Sage Creek High School

The Sage

The Road Not Taken

Hang on for a minute...we're trying to find some more stories you might like.


Email This Story






Jennifer Baxter

More stories from Jennifer Baxter

Arshan Ommid

Photo by Jennifer Baxter Photo Credit Arshan Ommid

Photo by Jennifer Baxter Photo Credit Arshan Ommid

One night he is a DJ for a private event, unseen behind the booth with the tunes. The next morning he is working at Fry’s repairing anything from a damaged phone to a laptop. After work he goes home to fix up old cars. Senior Arshan Ommid has already figured out what he wants to do with his life and he is doing it.  

“I run a couple different businesses. For a start I do mobile iphone repairs, desktop and laptop computer repairs; anything that involves any kind of hardware,” Ommid explained.

Ommid already does jobs that a 30-year-old would do and he has not even graduated high school yet.

Ommid’s twin brother Armaan even said he thinks “it’s impressive that [Arshan] is already making a respectable projectable salary before he is even out of high school.”

Throughout his entrepreneurial journey Ommid also found that there were things that “threw a wrench in the road.” Ommid believes that one of the most detrimental things on his journey was “the lack of experience [he  and [his] peers have.” To overcome this, Ommid looks for experience anywhere he could.

“I like to take advantage of the opportunities that are presented to me, whether it is through an internships, fundraising or whatever,” Ommid expressed.

People should take advantage of everything that comes to them and gain experience that will help anyone in life. When Ommid first started his journey, he started small, as do most young business starters.

“I started small with $100 dollar, $200 dollar bikes, and slowly I gained capital and experience,” Ommid explained.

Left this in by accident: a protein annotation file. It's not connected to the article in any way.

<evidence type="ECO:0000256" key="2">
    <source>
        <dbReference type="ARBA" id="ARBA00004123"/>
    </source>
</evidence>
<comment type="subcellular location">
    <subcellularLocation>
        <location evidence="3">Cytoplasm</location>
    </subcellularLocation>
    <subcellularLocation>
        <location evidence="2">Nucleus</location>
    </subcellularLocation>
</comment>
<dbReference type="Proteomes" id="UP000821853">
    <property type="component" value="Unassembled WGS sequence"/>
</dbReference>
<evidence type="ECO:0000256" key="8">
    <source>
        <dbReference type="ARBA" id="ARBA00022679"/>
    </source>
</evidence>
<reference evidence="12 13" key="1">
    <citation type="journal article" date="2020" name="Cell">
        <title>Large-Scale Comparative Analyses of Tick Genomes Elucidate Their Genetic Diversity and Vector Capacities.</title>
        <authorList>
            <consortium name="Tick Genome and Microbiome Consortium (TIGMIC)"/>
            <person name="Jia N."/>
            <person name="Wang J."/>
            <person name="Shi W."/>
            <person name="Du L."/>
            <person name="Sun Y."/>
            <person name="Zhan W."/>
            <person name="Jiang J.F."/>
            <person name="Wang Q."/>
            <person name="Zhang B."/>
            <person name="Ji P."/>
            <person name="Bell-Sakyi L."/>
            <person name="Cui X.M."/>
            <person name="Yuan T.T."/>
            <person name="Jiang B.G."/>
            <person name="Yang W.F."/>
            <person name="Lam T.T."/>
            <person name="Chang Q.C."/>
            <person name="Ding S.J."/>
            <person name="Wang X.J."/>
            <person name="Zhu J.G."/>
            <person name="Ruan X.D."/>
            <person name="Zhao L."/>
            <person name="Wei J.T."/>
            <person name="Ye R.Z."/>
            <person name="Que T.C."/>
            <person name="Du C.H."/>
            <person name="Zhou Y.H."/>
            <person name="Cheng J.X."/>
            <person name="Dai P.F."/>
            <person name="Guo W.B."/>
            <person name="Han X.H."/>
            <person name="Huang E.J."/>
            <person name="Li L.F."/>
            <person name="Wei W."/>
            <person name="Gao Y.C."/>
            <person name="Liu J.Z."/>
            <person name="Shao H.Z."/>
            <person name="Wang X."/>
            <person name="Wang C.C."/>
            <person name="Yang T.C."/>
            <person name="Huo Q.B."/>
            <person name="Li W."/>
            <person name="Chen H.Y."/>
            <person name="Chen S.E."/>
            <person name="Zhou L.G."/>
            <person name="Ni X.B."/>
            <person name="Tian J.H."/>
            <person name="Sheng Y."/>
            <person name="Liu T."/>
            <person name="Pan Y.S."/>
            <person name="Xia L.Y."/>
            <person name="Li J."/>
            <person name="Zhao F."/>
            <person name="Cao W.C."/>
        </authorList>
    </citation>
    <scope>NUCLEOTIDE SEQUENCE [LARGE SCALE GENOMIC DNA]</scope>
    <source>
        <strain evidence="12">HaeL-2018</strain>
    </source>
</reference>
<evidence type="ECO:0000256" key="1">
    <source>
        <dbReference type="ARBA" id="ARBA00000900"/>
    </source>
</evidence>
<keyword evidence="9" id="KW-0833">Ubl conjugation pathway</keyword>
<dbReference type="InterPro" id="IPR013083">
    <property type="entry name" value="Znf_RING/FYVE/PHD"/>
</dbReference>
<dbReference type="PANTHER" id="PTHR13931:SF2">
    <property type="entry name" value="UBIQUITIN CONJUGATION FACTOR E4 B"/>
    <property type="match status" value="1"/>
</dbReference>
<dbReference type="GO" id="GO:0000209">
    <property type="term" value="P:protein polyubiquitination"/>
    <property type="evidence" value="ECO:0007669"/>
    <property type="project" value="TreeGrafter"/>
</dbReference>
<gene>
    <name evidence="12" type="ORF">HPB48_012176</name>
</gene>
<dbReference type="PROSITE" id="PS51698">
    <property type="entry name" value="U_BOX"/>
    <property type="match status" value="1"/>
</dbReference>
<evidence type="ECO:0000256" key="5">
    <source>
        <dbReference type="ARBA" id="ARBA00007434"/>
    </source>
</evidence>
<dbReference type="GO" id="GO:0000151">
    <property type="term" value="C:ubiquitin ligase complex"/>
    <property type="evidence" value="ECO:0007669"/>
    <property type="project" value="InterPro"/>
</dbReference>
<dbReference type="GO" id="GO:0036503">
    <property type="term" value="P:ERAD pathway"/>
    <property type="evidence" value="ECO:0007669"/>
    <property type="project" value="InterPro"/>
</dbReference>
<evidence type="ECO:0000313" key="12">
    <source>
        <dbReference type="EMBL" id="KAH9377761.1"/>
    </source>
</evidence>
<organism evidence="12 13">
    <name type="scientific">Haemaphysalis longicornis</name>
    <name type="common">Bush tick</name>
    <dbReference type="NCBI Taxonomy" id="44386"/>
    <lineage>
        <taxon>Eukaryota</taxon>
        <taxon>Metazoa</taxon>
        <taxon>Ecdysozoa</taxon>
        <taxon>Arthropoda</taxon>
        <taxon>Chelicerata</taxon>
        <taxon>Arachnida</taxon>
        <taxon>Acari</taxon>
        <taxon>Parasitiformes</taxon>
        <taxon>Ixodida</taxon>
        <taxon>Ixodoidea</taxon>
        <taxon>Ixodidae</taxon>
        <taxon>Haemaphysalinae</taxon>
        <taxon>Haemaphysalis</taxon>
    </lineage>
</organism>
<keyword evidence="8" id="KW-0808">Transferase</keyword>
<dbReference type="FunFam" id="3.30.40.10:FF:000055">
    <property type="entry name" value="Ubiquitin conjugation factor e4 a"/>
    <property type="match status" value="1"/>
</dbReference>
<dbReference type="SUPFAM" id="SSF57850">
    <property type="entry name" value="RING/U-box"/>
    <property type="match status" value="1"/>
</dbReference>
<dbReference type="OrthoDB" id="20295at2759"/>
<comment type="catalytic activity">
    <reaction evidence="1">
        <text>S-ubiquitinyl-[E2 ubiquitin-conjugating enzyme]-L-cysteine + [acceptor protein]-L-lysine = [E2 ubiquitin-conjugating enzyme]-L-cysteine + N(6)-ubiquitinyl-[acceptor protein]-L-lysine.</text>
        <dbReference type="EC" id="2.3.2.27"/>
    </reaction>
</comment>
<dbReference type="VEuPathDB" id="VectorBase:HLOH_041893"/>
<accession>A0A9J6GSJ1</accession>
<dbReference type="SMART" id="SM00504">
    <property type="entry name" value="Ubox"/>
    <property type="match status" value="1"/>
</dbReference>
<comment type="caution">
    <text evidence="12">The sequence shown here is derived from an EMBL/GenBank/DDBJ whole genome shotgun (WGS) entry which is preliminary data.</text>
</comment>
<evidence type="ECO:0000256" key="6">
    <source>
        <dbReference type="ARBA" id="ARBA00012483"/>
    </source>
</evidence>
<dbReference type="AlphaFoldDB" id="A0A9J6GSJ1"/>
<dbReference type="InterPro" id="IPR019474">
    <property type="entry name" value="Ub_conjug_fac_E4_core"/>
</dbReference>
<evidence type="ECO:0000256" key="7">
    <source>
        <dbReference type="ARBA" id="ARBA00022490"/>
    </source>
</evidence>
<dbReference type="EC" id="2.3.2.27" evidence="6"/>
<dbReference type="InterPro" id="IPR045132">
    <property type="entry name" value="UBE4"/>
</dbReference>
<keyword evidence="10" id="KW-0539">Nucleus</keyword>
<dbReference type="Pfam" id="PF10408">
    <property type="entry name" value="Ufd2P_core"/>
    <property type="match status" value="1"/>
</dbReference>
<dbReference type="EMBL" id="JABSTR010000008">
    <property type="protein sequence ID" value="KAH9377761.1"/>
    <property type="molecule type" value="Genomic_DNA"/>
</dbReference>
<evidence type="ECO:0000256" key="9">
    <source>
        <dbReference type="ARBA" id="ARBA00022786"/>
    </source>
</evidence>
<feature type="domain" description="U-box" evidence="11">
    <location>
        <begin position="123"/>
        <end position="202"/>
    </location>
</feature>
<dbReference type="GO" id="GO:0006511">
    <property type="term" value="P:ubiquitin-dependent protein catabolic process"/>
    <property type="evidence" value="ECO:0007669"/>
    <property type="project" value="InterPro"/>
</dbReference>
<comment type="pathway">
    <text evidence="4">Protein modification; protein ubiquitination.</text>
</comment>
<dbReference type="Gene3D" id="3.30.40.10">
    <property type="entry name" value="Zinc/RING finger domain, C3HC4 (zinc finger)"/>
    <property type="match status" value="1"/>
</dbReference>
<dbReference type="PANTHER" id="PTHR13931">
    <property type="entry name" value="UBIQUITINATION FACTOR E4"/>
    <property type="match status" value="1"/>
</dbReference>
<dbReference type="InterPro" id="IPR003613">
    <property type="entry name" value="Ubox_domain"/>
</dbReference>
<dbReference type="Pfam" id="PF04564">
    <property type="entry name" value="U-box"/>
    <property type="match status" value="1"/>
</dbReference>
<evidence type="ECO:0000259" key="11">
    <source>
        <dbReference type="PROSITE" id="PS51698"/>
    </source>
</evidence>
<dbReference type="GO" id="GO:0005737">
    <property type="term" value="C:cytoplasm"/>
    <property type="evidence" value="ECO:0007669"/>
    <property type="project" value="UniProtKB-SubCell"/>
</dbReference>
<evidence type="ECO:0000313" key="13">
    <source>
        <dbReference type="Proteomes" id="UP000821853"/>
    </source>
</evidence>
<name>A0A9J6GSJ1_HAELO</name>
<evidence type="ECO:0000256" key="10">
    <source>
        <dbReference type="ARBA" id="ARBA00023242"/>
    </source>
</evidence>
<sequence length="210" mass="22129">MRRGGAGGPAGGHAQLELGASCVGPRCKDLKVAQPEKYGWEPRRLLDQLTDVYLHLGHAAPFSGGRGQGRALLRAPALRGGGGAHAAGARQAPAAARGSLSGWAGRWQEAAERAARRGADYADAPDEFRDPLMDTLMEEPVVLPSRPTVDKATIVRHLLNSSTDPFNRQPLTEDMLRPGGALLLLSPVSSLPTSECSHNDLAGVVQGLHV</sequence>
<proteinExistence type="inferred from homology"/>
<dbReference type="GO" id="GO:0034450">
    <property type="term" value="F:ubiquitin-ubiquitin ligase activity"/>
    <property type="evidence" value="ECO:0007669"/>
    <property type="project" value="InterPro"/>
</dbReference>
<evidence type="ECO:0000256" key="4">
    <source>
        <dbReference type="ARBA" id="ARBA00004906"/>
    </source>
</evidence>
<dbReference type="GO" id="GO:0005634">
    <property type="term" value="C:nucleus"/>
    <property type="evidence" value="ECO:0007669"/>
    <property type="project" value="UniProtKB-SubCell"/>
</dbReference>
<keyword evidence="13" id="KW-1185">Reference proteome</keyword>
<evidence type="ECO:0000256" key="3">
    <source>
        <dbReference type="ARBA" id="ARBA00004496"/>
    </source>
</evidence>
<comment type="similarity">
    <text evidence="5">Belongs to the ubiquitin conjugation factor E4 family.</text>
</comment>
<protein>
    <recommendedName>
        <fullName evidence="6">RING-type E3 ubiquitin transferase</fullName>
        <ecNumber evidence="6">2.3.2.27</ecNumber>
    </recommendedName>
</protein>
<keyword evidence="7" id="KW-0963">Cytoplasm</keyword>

Then he slowly made his way up to bigger things making more money, which also came with risks.

“Then I got into cars, when I had built more capital, I went into being a DJ,” Ommid stated.

Another important thing in life is to make sure that you include your passion in your profession.

“I love music so I thought why not find a way to make money doing something with music,” Ommid said.

This passion is not only evident to himself, but also to his teachers.

Ommid’s English teacher, Corrie Myers said that, “Arshan is someone who has been passionate about his business for years. If you have ever talked to him outside of class or even in class he is passionate about his entrepreneurship and the ideas he has.”

Passion is an important part of Ommid’s career. His friend Dara Shapouri also believes that he is on the best path possible for his life.

“I believe he is on the best path towards [what] he is striving for.  By identifying what he wants in life and setting reasonable goals in order to achieve them in a growth inducing way,” said Shapouri

By creating attainable goals and meeting them one at a time, Ommid was able to find his own success.

While this worked for Ommid, this path is not for everyone.

“You need to consider every option. You need to consider your safeties and your reaches,” Ommid expressed.

Ommid believes that you should make decisions based on your passions.

“What I suggest is that before you decide to make a decision, find what you are  good at and what motivates you,” Ommid advises.

“Arshan is someone who has been passionate about his business for years. If you have ever talked to him outside of class or even in class he is passionate about his entrepreneurship and the ideas he has.”

Print Friendly, PDF & Email

Leave a Comment

The Sage intends for this area to be used to foster healthy, thought-provoking discussion. Comments are expected to adhere to our standards and to be respectful and constructive. As such, we do not permit the use of profanity, foul language, personal attacks, or the use of language that might be interpreted as libelous. Comments are reviewed and must be approved by a moderator to ensure that they meet these standards. The Sage does not allow anonymous comments, and The Sage requires a valid email address. The email address will not be displayed but will be used to confirm your comments.

If you want a picture to show with your comment, go get a gravatar.




Navigate Right
Navigate Left
  • The Road Not Taken

    Features

    The Sage Spotlight: Elyse VanderWoude

  • The Road Not Taken

    Features

    One Man; One School; One Vision

  • The Road Not Taken

    Features

    Jamal Brewer: The Triple Threat

  • The Road Not Taken

    Features

    Using the Genius Project to Leave a Legacy

  • The Road Not Taken

    Features

    Cash Bobsquad in the Stands

  • The Road Not Taken

    Features

    A Dugout Gem

  • The Road Not Taken

    Features

    Teacher of the Year: James Fieberg

  • The Road Not Taken

    Features

    The Sage Spotlight: Danny Rubin

  • The Road Not Taken

    Features

    Startup High School Takes a Page from the Silicon Valley Playbook

  • The Road Not Taken

    Features

    Who’s That Man?

Sage Creek High School
The Road Not Taken